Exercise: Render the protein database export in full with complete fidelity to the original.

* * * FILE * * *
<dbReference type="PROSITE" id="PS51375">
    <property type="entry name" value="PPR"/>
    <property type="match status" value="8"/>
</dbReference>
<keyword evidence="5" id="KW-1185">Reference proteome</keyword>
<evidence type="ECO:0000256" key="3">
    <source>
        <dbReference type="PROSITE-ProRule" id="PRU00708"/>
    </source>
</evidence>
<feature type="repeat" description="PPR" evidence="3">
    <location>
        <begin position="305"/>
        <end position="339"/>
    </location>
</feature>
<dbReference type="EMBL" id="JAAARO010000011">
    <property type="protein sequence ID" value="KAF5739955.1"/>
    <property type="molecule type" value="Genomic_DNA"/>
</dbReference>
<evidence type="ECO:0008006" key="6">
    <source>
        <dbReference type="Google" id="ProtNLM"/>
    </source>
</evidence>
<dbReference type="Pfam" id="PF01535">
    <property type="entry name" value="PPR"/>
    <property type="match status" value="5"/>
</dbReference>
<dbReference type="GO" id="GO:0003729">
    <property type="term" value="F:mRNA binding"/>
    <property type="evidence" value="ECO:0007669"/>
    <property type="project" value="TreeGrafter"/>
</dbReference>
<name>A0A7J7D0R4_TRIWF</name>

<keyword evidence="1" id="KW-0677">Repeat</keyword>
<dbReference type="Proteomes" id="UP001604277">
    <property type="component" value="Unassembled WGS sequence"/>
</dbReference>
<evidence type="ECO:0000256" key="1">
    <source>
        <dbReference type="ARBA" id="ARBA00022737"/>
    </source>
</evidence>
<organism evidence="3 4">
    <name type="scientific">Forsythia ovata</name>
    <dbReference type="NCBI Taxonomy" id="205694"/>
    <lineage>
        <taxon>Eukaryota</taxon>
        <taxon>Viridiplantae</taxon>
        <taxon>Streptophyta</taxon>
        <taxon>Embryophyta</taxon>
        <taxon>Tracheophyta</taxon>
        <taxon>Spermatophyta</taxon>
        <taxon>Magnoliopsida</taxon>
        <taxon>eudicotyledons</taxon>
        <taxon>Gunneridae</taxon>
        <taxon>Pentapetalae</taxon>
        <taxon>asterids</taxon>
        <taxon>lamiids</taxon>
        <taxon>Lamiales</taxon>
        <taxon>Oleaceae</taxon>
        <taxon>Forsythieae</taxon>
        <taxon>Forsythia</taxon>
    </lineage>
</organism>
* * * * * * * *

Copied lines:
<dbReference type="PROSITE" id="PS51375">
    <property type="entry name" value="PPR"/>
    <property type="match status" value="8"/>
</dbReference>
<keyword evidence="5" id="KW-1185">Reference proteome</keyword>
<evidence type="ECO:0000256" key="3">
    <source>
        <dbReference type="PROSITE-ProRule" id="PRU00708"/>
    </source>
</evidence>
<feature type="repeat" description="PPR" evidence="3">
    <location>
        <begin position="305"/>
        <end position="339"/>
    </location>
</feature>
<dbReference type="EMBL" id="JAAARO010000011">
    <property type="protein sequence ID" value="KAF5739955.1"/>
    <property type="molecule type" value="Genomic_DNA"/>
</dbReference>
<evidence type="ECO:0008006" key="6">
    <source>
        <dbReference type="Google" id="ProtNLM"/>
    </source>
</evidence>
<dbReference type="Pfam" id="PF01535">
    <property type="entry name" value="PPR"/>
    <property type="match status" value="5"/>
</dbReference>
<dbReference type="GO" id="GO:0003729">
    <property type="term" value="F:mRNA binding"/>
    <property type="evidence" value="ECO:0007669"/>
    <property type="project" value="TreeGrafter"/>
</dbReference>
<name>A0A7J7D0R4_TRIWF</name>

<keyword evidence="1" id="KW-0677">Repeat</keyword>
<dbReference type="Proteomes" id="UP001604277">
    <property type="component" value="Unassembled WGS sequence"/>
</dbReference>
<evidence type="ECO:0000256" key="1">
    <source>
        <dbReference type="ARBA" id="ARBA00022737"/>
    </source>
</evidence>
<organism evidence="3 4">
    <name type="scientific">Forsythia ovata</name>
    <dbReference type="NCBI Taxonomy" id="205694"/>
    <lineage>
        <taxon>Eukaryota</taxon>
        <taxon>Viridiplantae</taxon>
        <taxon>Streptophyta</taxon>
        <taxon>Embryophyta</taxon>
        <taxon>Tracheophyta</taxon>
        <taxon>Spermatophyta</taxon>
        <taxon>Magnoliopsida</taxon>
        <taxon>eudicotyledons</taxon>
        <taxon>Gunneridae</taxon>
        <taxon>Pentapetalae</taxon>
        <taxon>asterids</taxon>
        <taxon>lamiids</taxon>
        <taxon>Lamiales</taxon>
        <taxon>Oleaceae</taxon>
        <taxon>Forsythieae</taxon>
        <taxon>Forsythia</taxon>
    </lineage>
</organism>